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A friend of mine owns a used car lot and he loves the older, small Japanese cars - can sell them no problem at a good price.  People want them because they are seen to be higher quality, their engines go forever, usually well over 300,000 miles and less worries about major repairs like transmissions.  He has a lot of younger buyers, like students, but also some older people who just want unflashy, cheap transportation.  He says he'd much rather get a 2007 Honda than a 201 Chevy.

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I think pretty everyone know about the reliability difference.

 

How come the German and American auto companies don't  try to improve reliability? Their management just don't care?

Different engineering philosophies

 

German: precision, handling, styling heritage.  they don't see upkeep as some tremendous failure -its part the course for the handling and precision they trumpet.

 

Japanese: reliability, efficiency above all else.

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About reliability, maintenance, Toyota and the future:

Toyota is shifting its offer to hybrid vehicles. While market share in Europe has been 4% since 2010, first quarter 2017 hybrid vehicle sales have been 39% of those.

 

In general, hybrid vehicles seem to have much lower maintenance and less accidents. Toyota has a much bigger experience in the area than other brands.

 

The thing is, if all brands accompany the shift to hybrid/electric isn't it possible that the reliability difference will fade? Will Toyota experience in hybrids allow them to keep on top in reliability?

 

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I think pretty everyone know about the reliability difference.

 

How come the German and American auto companies don't  try to improve reliability? Their management just don't care?

Different engineering philosophies

 

German: precision, handling, styling heritage.  they don't see upkeep as some tremendous failure -its part the course for the handling and precision they trumpet.

 

Japanese: reliability, efficiency above all else.

 

I would also describe it as a difference in engineering philosophy.

 

Here in Europe, we don't see distance the same way an American would see it. The distances we do are generally way, way shorter. I would assume that an American sees 200 miles as a distance that can be easily covered, while a Belgian is travelling across his entire country doing that. In general, we tend to drive a lot less, therefore putting less miles on our cars.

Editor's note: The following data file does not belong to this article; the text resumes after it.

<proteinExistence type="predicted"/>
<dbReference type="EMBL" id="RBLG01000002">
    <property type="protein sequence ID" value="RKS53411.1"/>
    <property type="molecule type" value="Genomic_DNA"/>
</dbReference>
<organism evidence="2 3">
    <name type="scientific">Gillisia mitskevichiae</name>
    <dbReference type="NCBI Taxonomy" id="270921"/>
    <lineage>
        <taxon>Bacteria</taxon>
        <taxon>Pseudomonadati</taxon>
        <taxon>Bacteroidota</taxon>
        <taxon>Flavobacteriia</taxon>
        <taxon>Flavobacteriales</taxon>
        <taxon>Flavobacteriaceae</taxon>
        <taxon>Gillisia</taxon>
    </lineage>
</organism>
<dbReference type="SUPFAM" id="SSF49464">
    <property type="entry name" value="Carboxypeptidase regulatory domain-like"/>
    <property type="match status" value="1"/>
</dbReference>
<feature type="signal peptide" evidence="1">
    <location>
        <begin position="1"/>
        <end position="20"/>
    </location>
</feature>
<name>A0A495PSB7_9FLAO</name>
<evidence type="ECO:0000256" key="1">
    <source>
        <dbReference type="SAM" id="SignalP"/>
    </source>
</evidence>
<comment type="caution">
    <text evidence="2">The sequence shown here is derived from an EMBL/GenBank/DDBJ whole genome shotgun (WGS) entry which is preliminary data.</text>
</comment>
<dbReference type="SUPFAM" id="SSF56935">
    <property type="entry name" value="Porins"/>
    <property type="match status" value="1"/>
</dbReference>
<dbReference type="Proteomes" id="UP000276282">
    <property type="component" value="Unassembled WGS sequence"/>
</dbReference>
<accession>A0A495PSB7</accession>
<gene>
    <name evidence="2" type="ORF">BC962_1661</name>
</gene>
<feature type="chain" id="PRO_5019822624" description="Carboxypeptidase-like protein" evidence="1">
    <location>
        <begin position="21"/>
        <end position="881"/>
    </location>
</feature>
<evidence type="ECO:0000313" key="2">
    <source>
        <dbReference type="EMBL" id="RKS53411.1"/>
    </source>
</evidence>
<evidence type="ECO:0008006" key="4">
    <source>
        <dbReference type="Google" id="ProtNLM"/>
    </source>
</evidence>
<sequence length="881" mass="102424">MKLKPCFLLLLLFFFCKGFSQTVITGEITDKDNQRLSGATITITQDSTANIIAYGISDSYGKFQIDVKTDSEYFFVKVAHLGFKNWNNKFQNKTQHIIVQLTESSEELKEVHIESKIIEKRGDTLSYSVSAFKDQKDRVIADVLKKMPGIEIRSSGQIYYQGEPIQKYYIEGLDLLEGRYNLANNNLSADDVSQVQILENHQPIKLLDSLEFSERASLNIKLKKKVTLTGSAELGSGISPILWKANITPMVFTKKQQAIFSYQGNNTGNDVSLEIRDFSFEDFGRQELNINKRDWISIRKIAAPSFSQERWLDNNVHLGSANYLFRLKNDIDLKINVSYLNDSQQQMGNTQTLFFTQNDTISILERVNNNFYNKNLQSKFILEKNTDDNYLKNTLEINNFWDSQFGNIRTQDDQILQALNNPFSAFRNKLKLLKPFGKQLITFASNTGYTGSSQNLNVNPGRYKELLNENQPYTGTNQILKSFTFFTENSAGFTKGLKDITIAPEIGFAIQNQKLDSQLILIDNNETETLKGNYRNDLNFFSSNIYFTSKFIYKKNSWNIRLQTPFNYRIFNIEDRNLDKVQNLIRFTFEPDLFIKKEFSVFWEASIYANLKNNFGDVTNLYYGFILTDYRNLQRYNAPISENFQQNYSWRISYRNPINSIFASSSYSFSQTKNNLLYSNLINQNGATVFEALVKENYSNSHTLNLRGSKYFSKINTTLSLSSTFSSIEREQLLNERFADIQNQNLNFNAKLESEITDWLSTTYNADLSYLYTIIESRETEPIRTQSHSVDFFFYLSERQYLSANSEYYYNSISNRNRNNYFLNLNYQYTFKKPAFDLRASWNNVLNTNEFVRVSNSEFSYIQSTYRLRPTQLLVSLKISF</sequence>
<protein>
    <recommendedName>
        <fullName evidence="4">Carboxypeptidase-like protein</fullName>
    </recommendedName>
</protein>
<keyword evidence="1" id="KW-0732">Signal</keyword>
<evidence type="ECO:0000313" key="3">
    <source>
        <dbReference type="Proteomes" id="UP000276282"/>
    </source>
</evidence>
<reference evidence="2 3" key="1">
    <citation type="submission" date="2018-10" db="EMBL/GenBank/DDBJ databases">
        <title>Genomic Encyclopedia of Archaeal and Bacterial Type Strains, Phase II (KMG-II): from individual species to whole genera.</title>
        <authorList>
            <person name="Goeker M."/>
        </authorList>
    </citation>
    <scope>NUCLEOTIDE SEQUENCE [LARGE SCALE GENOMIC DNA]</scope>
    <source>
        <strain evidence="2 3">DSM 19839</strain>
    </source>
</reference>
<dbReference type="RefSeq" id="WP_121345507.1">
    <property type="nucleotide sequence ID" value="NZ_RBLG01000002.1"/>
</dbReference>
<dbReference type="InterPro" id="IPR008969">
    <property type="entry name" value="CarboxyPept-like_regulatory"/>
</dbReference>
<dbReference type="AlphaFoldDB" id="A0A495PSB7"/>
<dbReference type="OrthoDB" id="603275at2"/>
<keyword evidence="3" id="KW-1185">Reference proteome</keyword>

If you sell a car in Belgium, anything above 125.000 miles is already considered to be 'hard to sell' and most people assume that by the time it reaches that distance, it is to be written off completely. I would be surprised that the average Belgian puts more than 7000 miles per year on his car. In general cars that reach that mileage are 15 years old or something (just a guess).

 

German manufacturers put less weight on durability over a large amount of distance, because the main market for selling the cars doesn't put as high of a premium on that aspect.

 

G.

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Political Correctness be damn!!!

 

If you compare cars to woman, it goes like this:

 

Toyota and Honda are like Asian woman - Good looking/low maintenance and stays that way well into their 50s and 60s

BMW are like hot German blondes - Smoking hot and lots of fun in their 20s and maybe early 30s, after that it requires a lot of upkeep, i.e. botox and going under the knife

 

Unleash the SJW!!!

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Hey all:

 

I and my family have owned many, many GM cars over the years, along with Ford's and German makes...

 

GM has no doubt improved their quality...but it is frequently BELOW what it should be, especially for their higher end models.  Why do we keep buying them?  Partially because we are stubborn...but even more importantly, because we can get them stupidly, unbelievably cheap. (used)

 

Sure, the quality is not as good as the Japanese, but when you get such a HUGE discount, it is hard to say no.

 

GM has a MAJOR, MAJOR, MAJOR problem with their dealers....some are actually OK, but a disturbing number are like carnival hucksters.  The stories I could tell!  I've never encountered dealers as stupid as GM dealers...

 

Can you give an example of how you got a specific used GM stupidly cheap?

I noticed that American cars probably have huge discounts even for new cars. I bought a Ford Mustang in 2015. The MSPR was 27000 or 29000. I forgot. But I got it for 22000 plus 0 down 0 interest loan for 6 years.

 

Recently I was considering a Chrysler Pacifica limited. The MSRP was 44k and they said they could sell at 36k.

 

 

 

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My cars:

 

Pontiac Ventura:'garbage

Dodge Colt: ran two years for 950 dollars.  Mit. built them.

Chevy S10:  Actually dissolved

Mazda B210: okay, not great (by ford)

Mazda MPV: (ford): Garbage - dissolved as well.

Honda Civic: Actually made money from this vehicle driving for work and on resale.  Awesome vehicle.

Ford Escort: Need I say more. 

Honda Accord (awesome):  Oh, it just cost me money, for the rear brakes. 

Hyundai Sante Fe: good vehicle but some weird quirks. 

 

In summary:  Will not buy from German cos., or GM, Ford, Chrysler ever again.  Of all I hate GM so bad it will take a generation of extreme quality to convince me they have changed. 

 

Its got nothing to do with where the vehicles are made.  The Civic, and Corrola, are both made close to Toronto.  Its the company culture.  Honda and Toyota have a reputation for quality and reliability.  They can charge more for the new vehicle and dont have to discount to sell vehicles.  People have to order Subaru's in advance. 

 

Its no different than any other business with high up front costs.  People who have more money and patience will wait for the good contractor rather than go with the cheap contractor. 

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Cars we've owned in order purchased:

 

Ford Mustang

Jeep Cherokee

Chevrolet Suburban

Volvo S60

VW Passat

Toyota Land Cruiser

Porsche 911

Range Rover

 

Still have the Range Rover and Land Cruiser.  Will likely only buy Toyotas (or Lexus) for now on.

 

Thanks

Lance